1.WTO talks risk running aground
2.At the end of the chain, the farmers who face ruin
3.African officials: U.S. policy keeps poverty alive
4.US offers a glimmer of hope at WTO talks with offer on cotton
EXCERPT: The US gives approximately $3.4bn (GBP2bn) a year in subsidies to its 25,000 cotton farmers; more than the entire GDP of Burkina Faso. Subsidies dramatically increased in the US after the 2002 Farm Act and US cotton production has recently reached historic highs. It is now the world's second largest cotton producer, behind China, and the biggest exporter - an easy achievement because US cotton prices no longer bear any relation to production costs. (item 2)
COMMENT: In the run up to Hong Kong, the US announced the allocation of $7 million to a West African project intended to introduce GM cotton and help West African countries with their cotton marketing.
This "aid" can be directly measured against the cost and impact of the US's massive cotton subsidies which are now in the spotlight in Hong Kong, as can be seen in all the following articles.
These are subsidies which even the WTO has ruled to be wrong. And in response to the denunciations of its poverty-creating cotton subsidies, the US has said in Hong King that it is now ready to offer African cotton farmers duty-free access to US markets.
But as Phil Bloomer, head of Oxfam's Make Trade Fair campaign points out this is little short of a bad joke:
"Africa does not export a single gram of cotton to the US and has not done so for years. The problem for West African cotton farmers is not market access -- it is the US subsidies that lead to dumping." (item 4)
The development group Action Aid provides the following costing on the impact of US cotton subsidies:
- Production costs in Africa are amongst the lowest in the world and the cotton quality very high, making African producers potentially some of the most competitive global players.
- Cotton revenues constitute from 50-80% of the exports of Mali, Benin, Togo and Burkina Faso.
- More than 9 million people in West Africa rely on cotton for their livelihood.
- In 2002, the US produced 36% of the world's cotton exports. In the same year, subsidies to its 30,000 cotton farmers amounted to $3.6bn.
- The World Bank (2002) found that an end to all forms of global protection would increase cotton prices by an average of 12.7% over a 10-year period. The largest gains would go to Africa, with exports increased by an average of 12.6%.
- The African countries that rely on cotton are among the poorest of the world. http://www.lobbywatch.org/archive2.asp?arcid=5943
If the US really wanted to help people in West Africa, it would stop making hollow gestures and pushing GM crops and do what groups like Action Aid and Oxfam are asking:
- announce the immediate elimination of all forms of trade distorting subsidies to the cotton sector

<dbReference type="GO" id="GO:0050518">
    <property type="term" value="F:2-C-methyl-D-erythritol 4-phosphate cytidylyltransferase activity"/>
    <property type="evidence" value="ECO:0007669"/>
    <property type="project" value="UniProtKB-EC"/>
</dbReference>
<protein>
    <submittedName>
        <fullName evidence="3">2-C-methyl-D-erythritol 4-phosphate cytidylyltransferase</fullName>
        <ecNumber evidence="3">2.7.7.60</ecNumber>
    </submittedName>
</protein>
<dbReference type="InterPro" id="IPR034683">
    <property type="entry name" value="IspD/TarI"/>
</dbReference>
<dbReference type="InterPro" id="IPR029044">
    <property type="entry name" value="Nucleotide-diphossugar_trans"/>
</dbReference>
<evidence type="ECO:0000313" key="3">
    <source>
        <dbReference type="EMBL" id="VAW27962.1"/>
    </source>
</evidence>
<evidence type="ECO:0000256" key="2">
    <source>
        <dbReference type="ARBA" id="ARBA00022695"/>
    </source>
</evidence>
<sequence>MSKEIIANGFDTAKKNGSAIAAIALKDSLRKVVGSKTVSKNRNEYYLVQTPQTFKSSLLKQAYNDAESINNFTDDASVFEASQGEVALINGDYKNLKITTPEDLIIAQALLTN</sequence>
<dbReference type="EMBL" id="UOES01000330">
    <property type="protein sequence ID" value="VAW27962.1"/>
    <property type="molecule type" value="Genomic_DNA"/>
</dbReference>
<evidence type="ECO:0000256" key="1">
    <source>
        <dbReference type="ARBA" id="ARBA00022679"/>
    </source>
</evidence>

- provide not "aid" but compensation to those involved in the cotton production sectors of poor countries who have suffered as a result of its policies.
But far from offering poor countries even a modicum of redress in this area, a spokesman for the United States trade representative responded to the WTO's ruling by defending the US's farm subsidies, saying, "We will defend US agricultural interests in every form we need to."
The US, incidentally, while happily using USAID to push GM crops in countries that it has itself impoverished, spends less than one-half of 1 percent of its federal budget on aid, making it the smallest contributor of foreign aid among major donor governments in terms of national wealth (GNP).
1.WTO talks risk running aground
From Agencies in Hong Kong
The Times, December 14, 2005
Talks at the World Trade Organisation meeting in Hong Kong became increasingly acrimonious today and risked falling apart as the European Union, United States and Africa failed to find any common ground.
As South Korean farmers clashed with police outside the summit venue for a second day, inside American delegates accused an unmoved EU of jeopardising the talks by refusing to budge on farming subsidies and tariffs.
But the US also found itself under attack from African cotton producers who claim massive American subsidies drive down the prices of their crops, crippling their economies. African nations, angry at heavy subsidies paid to farmers in much of the developed world, were an important factor in the collapse of the 2003 WTO meeting in Cancun, Mexico.
Shrugging off African calls for cuts to American cotton subsidies, Rob Portman, the US trade representative, said that if the EU did not allow the developing world greater access to its markets he "did not see anyone else moving".
Suggesting he holds little hope for a successful conclusion to the Hong Kong meeting, he has already called for a date for further talks.
Meanwhile, African cotton producers warned that they would refuse to endorse any consensus that did manage to emerge from the talks if rich countries - including the US and EU - failed to commit themselves to reducing cotton subsidies.
"We came here to get concrete results, not to hear more proposals that will never be respected," Ibrahim Malloum, head of the African Cotton Producers Association, said.
"If we dont get a concrete result, Africa will not be able to go along with a consensus."
African producers are seeking the abolition of official assistance to cotton exports from January 1.
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